S.p.A., the Italy-based manufacturing
organization of the Benetton Group, has completed the consolidation of 10 servers to optimize its
information technology (IT) structure by leveraging existing skills and resources, and
standardizing applications and data.
Today, the Italy-based Benetton Group S.p.A. is present in more than 120 countries around
the world. With apparel production at its core, it is a group with a strong Italian character and
its style, design expertise and passion are clearly seen in its brands – the casual United Colors
of Benetton, the more fashion-oriented Sisley, Playlife leisurewear and Killer Loop streetwear. The
group produces around 110 million garments every year.
Olimpias operates 12 plants in Italy, with 2,000 employees and a turnover of more than 300
million. Its most important customer is Benetton; however, 30 percent of its output is sold to
companies outside of the group – proof of Olimpias’ production quality and level of customer care.
Its organizational structure to reach these targets is complete – product design, product
engineering, and marketing and sales. The production can be marketed at any level of the bill of
material and of the production cycle – yarn, gray fabric or finished fabric.
Olimpias handles all production steps from yarn to finished fabric – yarns, weaved and
knitted fabrics, printed fabrics, and dyeing and washing operations.
The company recently enlisted Switzerland-based Datatex AG, a leader in enterprise resource
planning for the apparel and textile industry, to upgrade its IT infrastructure. Mario Pillon,
chief information officer, Olimpias, recently gave his view of the consolidation project.
Datatex: What’s the primary goal of your project with Datatex?
Pillon: The deployment of the Datatex solution in 12 Olimpias plants drove
significant benefit to our company – enhanced efficiency, measured by the inventory levels, and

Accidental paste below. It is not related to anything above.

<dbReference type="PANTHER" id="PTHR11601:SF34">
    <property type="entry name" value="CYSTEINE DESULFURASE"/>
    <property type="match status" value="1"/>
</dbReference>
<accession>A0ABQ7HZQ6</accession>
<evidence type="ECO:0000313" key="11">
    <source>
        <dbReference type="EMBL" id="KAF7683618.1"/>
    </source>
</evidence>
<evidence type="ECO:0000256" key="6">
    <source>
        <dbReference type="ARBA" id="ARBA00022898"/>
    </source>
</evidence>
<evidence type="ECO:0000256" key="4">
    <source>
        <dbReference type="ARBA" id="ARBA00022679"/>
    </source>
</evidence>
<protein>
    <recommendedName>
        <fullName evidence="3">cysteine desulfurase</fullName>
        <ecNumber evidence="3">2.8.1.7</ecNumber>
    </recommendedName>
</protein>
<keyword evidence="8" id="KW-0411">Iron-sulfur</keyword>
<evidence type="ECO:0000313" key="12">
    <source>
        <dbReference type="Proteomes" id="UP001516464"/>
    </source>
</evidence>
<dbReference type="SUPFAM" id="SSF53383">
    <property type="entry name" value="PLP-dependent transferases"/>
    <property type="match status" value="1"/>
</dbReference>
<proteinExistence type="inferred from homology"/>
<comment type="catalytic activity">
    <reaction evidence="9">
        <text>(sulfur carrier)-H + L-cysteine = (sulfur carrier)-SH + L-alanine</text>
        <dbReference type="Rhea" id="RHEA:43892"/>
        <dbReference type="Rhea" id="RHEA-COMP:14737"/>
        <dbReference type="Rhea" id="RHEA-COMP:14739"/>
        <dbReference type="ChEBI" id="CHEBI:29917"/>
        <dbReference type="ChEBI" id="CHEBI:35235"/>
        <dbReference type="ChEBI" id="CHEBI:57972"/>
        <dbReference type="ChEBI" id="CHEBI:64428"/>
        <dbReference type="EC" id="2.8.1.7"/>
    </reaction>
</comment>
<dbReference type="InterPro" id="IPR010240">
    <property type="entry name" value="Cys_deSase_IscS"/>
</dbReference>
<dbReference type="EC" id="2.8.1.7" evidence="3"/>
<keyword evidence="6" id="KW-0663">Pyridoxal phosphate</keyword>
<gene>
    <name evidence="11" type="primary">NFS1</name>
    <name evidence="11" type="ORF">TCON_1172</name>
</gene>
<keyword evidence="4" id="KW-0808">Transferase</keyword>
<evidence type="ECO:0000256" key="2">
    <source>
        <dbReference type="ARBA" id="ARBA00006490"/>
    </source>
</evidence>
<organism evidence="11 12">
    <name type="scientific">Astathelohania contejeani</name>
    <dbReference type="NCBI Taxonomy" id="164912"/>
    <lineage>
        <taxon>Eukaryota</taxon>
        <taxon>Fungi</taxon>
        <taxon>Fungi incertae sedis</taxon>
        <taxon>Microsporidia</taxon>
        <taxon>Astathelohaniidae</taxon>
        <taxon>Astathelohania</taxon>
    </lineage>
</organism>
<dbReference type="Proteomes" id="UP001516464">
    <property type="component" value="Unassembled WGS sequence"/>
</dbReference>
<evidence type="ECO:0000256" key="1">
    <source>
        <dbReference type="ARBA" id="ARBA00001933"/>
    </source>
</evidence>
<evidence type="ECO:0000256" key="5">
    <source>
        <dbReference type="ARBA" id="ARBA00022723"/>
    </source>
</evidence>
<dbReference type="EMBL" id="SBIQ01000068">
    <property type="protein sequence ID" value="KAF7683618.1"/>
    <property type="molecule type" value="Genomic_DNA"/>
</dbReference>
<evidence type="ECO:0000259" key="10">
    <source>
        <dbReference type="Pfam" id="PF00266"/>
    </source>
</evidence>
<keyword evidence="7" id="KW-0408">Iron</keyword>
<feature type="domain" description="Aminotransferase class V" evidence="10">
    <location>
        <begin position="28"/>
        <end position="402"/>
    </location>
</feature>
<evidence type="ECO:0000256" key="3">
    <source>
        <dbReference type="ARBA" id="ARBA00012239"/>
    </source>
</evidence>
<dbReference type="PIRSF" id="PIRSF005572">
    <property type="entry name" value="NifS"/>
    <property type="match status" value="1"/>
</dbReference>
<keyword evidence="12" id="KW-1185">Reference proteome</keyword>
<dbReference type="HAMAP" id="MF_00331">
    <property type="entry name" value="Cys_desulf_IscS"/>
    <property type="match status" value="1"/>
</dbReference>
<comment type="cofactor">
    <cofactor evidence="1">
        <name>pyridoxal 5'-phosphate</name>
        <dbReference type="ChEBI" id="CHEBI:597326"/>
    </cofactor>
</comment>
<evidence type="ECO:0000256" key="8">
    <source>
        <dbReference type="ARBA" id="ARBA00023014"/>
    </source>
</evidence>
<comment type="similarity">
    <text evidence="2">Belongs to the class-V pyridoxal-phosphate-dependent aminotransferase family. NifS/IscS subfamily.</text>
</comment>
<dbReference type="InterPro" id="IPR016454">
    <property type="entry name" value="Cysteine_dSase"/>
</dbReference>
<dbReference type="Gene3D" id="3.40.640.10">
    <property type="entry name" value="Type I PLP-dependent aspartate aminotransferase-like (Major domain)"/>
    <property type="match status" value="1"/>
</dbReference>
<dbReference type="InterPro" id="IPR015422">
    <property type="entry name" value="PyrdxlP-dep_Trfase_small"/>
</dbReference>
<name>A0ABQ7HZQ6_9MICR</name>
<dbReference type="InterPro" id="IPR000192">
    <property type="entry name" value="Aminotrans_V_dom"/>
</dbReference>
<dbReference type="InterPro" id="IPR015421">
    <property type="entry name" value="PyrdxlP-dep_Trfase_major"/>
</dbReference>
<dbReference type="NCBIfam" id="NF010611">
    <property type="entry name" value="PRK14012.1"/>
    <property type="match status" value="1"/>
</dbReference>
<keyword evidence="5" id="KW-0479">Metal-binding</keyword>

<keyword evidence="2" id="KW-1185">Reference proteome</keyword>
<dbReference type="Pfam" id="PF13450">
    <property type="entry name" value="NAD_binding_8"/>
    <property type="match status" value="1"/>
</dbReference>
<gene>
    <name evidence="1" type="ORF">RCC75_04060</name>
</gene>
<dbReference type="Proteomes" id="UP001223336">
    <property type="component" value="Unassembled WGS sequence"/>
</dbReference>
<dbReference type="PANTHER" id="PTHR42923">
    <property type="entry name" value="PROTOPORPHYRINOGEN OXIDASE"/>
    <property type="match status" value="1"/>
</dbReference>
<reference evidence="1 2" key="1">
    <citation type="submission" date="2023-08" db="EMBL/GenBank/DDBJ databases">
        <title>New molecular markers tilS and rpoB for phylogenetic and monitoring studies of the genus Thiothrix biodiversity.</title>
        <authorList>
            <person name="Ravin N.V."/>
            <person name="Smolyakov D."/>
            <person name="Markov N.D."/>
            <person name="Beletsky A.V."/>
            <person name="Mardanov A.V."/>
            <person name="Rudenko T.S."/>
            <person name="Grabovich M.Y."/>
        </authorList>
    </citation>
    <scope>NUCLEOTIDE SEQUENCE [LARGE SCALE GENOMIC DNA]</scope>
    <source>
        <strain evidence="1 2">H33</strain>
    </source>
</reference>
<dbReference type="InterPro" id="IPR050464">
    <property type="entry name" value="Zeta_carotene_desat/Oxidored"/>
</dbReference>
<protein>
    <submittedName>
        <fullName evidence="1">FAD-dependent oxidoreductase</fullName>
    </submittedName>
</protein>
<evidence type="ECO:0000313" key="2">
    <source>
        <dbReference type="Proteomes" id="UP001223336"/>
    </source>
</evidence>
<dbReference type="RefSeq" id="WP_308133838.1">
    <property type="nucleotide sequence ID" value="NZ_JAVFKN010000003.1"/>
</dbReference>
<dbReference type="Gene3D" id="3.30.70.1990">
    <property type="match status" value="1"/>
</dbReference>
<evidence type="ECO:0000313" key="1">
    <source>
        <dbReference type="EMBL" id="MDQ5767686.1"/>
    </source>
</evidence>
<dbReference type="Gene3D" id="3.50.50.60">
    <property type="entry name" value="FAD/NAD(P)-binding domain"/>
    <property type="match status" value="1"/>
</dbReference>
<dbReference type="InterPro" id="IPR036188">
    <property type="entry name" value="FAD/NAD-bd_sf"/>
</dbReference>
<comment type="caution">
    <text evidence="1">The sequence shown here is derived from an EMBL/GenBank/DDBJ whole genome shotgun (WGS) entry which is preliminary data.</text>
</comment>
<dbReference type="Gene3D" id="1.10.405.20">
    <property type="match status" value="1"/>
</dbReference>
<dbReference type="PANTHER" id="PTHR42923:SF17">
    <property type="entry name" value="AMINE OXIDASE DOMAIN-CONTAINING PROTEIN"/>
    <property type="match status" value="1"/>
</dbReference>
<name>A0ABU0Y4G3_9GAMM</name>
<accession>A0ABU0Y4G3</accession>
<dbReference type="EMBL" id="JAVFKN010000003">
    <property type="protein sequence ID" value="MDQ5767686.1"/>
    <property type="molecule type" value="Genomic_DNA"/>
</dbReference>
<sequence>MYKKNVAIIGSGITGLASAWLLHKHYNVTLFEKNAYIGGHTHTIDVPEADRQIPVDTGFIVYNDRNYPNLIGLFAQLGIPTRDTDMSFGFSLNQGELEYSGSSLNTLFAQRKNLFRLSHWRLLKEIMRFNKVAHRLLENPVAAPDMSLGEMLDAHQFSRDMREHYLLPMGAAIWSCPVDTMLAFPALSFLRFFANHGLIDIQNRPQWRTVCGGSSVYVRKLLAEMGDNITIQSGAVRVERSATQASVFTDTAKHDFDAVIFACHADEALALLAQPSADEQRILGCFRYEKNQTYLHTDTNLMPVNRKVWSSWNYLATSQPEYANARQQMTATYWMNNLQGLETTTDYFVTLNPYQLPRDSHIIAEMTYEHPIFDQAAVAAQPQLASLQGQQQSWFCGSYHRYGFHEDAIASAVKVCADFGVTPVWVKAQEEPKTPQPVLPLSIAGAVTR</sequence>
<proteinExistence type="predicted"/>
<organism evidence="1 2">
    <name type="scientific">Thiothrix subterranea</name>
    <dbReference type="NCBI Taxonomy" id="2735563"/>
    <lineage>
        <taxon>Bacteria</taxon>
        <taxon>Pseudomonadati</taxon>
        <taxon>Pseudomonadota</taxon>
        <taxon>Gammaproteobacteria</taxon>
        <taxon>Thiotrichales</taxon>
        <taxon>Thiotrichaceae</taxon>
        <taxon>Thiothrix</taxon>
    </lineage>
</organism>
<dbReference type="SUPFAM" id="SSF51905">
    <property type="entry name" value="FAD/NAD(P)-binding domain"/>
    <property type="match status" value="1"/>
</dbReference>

reduced time to market. Moreover, the Datatex solution was the tool to align to a single
organization model. The 12 plants previously worked with different structures.
However, our group was not satisfied with the reached level of standardization and
information sharing. Therefore, we launched this project to gather together all resources and to
integrate the data. The project was feasible because every plant was using the same information
system functions, in spite of different manufacturing activity.
Datatex: What are the main phases of your project?
Pillon: The project goal is to concentrate physically and logistically all the
production supporting applications. The target is a unique information system providing services to
all the plants, fully fitting the specific requirements of every manufacturing unit and
guaranteeing a correct interface with the departmental applications.
The first phase was the migration of every plant information system to the iSeries installed
in Ponzano Veneto. Of course it was not a simple removal. We took advantage of this activity to
enhance the level of use of the Datatex solution in all those plants that had implemented a subset
of the available functions.
The second phase is focused on the “logical” consolidation of the information system. For
example, we will have a single bill of material, used by the Olimpias’ plants producing yarns and
by those manufacturing fabric. Therefore, the article code of the yarn has no need to be changed
when it is delivered to the plant using it.
Datatex: Can Olimpias be viewed as a single, integrated plant?
Pillon: Yes, but in order to understand the project size and complexity, it is
useful to remember that the project concerns companies acquired through the years, located in 10
different places, each of them with a significant use of third-party manufacturing operations. The
starting point was 10 Datatex solutions installed in 10 different locations to support a total of
Datatex: Usually, for a complex project, the hottest item is the respect of the
time budget. What about you?
Pillon: Olimpias management was strongly committed to the project and gave it the
highest priority. Therefore, the plant managers forgot the fear of “losing” their own information
system and were involved by the top management to evaluate and reach the big benefits for the whole
From the operational point of view, we created a team with Olimpias system engineers and
Datatex project leaders. The pace was the consolidation of a plant information system every three
Datatex: Any main direction or idea to make the project feasible?
Pillon: First of all, we worked to fit the specific requirements of each plant. We
are becoming a “virtual” single vertical plant without imposing changes to the structure and
guaranteeing the application functions already implemented by each plant. Moreover, the project
preliminary phase was the creation of analysis standard and of implementation and development
standards. These tools shortened the implementation time and made uniform and consistent the work
of the whole group.